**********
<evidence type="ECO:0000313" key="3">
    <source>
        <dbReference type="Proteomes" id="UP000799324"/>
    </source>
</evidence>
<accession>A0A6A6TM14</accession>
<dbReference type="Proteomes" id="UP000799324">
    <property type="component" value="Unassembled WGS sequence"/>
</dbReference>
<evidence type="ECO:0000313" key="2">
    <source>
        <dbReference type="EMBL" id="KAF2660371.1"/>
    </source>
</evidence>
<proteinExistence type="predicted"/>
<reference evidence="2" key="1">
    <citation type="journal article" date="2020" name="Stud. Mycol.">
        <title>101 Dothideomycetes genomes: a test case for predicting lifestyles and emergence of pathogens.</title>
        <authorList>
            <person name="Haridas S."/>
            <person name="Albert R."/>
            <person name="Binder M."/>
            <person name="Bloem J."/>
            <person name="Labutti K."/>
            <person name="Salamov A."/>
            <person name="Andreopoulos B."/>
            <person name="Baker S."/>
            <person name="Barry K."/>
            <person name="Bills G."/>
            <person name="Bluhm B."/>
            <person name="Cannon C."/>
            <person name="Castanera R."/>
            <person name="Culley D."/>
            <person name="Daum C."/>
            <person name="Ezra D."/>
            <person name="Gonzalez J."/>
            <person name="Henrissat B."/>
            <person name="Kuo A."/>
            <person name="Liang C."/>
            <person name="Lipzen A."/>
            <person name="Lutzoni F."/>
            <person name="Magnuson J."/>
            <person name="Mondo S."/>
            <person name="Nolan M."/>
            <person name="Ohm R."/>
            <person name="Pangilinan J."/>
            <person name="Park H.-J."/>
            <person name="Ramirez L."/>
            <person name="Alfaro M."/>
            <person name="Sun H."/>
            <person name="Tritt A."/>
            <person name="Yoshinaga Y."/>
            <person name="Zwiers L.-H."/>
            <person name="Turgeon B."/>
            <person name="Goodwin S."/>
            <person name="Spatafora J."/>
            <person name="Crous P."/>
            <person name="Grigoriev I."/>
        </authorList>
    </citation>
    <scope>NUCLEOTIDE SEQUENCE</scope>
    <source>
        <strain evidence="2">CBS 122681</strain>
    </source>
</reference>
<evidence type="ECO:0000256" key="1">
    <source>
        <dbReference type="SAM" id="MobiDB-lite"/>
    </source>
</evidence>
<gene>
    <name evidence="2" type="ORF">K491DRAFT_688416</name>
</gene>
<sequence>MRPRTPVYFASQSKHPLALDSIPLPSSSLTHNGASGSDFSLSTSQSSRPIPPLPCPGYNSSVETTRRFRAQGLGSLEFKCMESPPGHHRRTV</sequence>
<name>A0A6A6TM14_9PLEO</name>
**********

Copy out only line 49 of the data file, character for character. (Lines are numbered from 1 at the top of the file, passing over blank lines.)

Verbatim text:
            <person name="Alfaro M."/>